Now that the temperatures have dropped and you've been thinking about selling your home, it's time for a refresh to list it in time for this season’s crop of eager buyers.
We asked three local home staging companies how to turn “But, what do I do?” into “Wow! Look at this place!” Put their advice into practice for a home that sells for your asking price…or even starts a bidding war.
photo courtesy of marilyn hazan designs
Buyers seek turnkey spaces, says Marilyn Hazan of Marilyn Hazan Designs. Make yours inviting and ready to go.
Marilyn Hazan Designs
Stager Marilyn Hazan says:
Aim for turnkey. Desert buyers seek turnkey homes that are updated and in excellent condition. The closer yours shows to that, the better. It might be as simple as removing clutter and rearranging furniture and artwork to painting, changing the flooring, updating the lighting, and accessorizing with panache.
Wow them at hello. First impressions only happen once. Don’t settle for making a “good enough” effort before your listing goes live. After being staged, my homes usually sell to one of the first three people who see it. The better your property shows, the faster it will sell and the more money you will make.
Photo courtesy of Powerhouse Staging Company
A fresh, neutral color scheme and natural light from open blinds give homes for sale a broad appeal, says Tianna Woods of Powerhouse Staging Company.
Powerhouse Staging Company
Stager Tianna Woods says:
Declutter. Are you selling your house or your stuff? The way you live in your home is not the way you sell it. Edit, purge, and donate unwanted items. Order a storage container and pack up personal items (photos, collectibles, rarely used appliances, electronics, toys, seasonal clothing) and warehouse them. This will ease your moving-day stress and help buyers to envision themselves living there.
Neutralize your color scheme. Bold colors turn buyers off. Brush on a fresh, neutral color for the broadest appeal. The right color can help homes feel larger or cozier. Painting is the best bang for your buck to renew any room.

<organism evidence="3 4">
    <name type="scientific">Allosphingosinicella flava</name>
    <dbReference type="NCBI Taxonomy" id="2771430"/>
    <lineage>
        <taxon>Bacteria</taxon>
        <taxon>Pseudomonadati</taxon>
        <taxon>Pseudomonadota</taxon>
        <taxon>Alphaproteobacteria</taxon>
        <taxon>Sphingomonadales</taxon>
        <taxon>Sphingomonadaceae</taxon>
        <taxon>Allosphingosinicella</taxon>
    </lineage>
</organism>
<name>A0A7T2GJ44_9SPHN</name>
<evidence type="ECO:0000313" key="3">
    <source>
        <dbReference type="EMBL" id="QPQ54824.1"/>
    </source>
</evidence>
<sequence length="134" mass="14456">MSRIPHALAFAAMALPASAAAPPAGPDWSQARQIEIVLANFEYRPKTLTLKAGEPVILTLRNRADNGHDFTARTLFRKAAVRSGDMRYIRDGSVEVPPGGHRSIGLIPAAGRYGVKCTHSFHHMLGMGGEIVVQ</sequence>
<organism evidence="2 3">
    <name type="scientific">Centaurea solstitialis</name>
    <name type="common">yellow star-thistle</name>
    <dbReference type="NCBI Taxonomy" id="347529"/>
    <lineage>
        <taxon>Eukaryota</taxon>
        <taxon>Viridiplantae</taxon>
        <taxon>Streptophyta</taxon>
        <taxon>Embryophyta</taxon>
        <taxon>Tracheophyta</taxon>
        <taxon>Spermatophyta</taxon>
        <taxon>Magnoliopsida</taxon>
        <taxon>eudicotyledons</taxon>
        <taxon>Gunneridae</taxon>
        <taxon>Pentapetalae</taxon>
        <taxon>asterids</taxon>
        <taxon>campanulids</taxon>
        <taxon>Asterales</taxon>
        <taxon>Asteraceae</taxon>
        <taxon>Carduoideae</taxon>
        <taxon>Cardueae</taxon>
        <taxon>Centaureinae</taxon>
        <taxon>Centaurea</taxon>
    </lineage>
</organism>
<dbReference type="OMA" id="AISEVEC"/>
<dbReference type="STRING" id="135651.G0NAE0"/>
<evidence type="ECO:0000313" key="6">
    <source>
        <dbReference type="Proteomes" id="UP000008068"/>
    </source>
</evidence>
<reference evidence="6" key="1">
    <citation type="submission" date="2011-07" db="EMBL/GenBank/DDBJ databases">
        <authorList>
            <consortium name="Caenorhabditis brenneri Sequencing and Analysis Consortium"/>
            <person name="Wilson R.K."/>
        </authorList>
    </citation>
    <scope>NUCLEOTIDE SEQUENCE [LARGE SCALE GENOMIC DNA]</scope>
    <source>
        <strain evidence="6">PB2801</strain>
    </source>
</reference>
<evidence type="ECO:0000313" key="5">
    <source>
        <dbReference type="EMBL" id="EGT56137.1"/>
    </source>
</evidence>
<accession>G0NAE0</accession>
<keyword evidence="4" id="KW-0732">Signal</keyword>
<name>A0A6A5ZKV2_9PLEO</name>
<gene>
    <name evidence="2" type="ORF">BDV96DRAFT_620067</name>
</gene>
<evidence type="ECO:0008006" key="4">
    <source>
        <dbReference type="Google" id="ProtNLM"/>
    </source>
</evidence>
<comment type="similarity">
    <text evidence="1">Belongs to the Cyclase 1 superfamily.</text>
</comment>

Make it light and bright. Open blinds and draperies to let in natural light. If light fixtures are older than you, or just plain ugly, replace them (including ceiling fans).
Don't take it personally. Once you commit to selling your home, emotionally detach and think of it as a product. People buy an aspired lifestyle. Make your home the most appealing product on the block the moment it debuts. If your home is not memorable, it’s going to be invisible.
PHOTO COURTESY OF DESERT HOME STAGING
Know your buyer and stage your home to appeal to that demographic, says Teri Allen of Desert Home Staging
Desert Home Staging
Stager Teri Allen says:
Check your perspective. Take a good, hard look at your house from a buyer's perspective. So many sellers think that buyers will see all the great things about their house and overlook the imperfections. In reality, it's the other way around. Buyers focus on impressions. The bad ones count most and can prevent a sale. Walk through and imagine what you would want to see as a buyer.
Follow the C’s. Cleanliness: Your house should look, smell, and feel immaculate. Clutter: Don’t kid yourself: people cannot see past all of your “stuff.” Confuse people, you lose people: No pool tables in the dining room. Each room should have a smooth flow and a clear intended function.
Discover your ideal buyer. Consider the different buyers looking for a midcentury modern home in Palm Springs, a family home in Cathedral City, a vacation rental in La Quinta, or a retirement home in Sun City. They are all looking for completely different things. Take this dynamic into account and work on impactful “lifestyle staging” to attract them.
Understand that shoppers seek an emotional connection. Your home will be about how it makes a buyer feel. Don’t let them get distracted by “unique” art or outdated décor — or worse, a vacant home that lacks warmth, style, and energy. Make it your goal for buyers to fall in love — because that's the magic moment they decide to make an offer.
photo courtesy of POWERHOUSE STAGING COMPANY
People buy an aspired lifestyle not a house cluttered with personal affects, says Tianna Woods of Powerhouse Staging Company.
“Help! I Need a Stager!”
DIY staging isn’t for everyone. “Don’t be afraid to ask for help,” Woods says. “Most professional stagers provide a variety of options from consultations on what you can do to prepare a home before listing it to redesigning an occupied home or staging a vacant property. How much does it cost? Less than your first price reduction!”
Allen agrees that staging is the best investment a seller can make in anticipation of a profitable sale. “You can generally estimate about 1 percent of the asking price for staging a vacant home depending on the extent of staging and the amount of furniture and décor it requires to make a positive and memorable impression,” she says.
“In the Valley, home staging is critical because out-of-the-area buyers rely heavily on online listings,” Allen adds. “They'll make decisions on whether or not to consider a property based on your photos. An empty house or a cluttered or dated interior will prompt them to click away in a split second if they don't like what they see — and never come back.”
For occupied homes, Allen says a staging evaluation runs about $300. A staging “refresh” can run $1,000 and up depending on the amount of work to be done and additional purchases of décor and accessories needed.
Home staging companies:
Lisa Marie Hart is the editor of Home & Design for Palm Springs Life.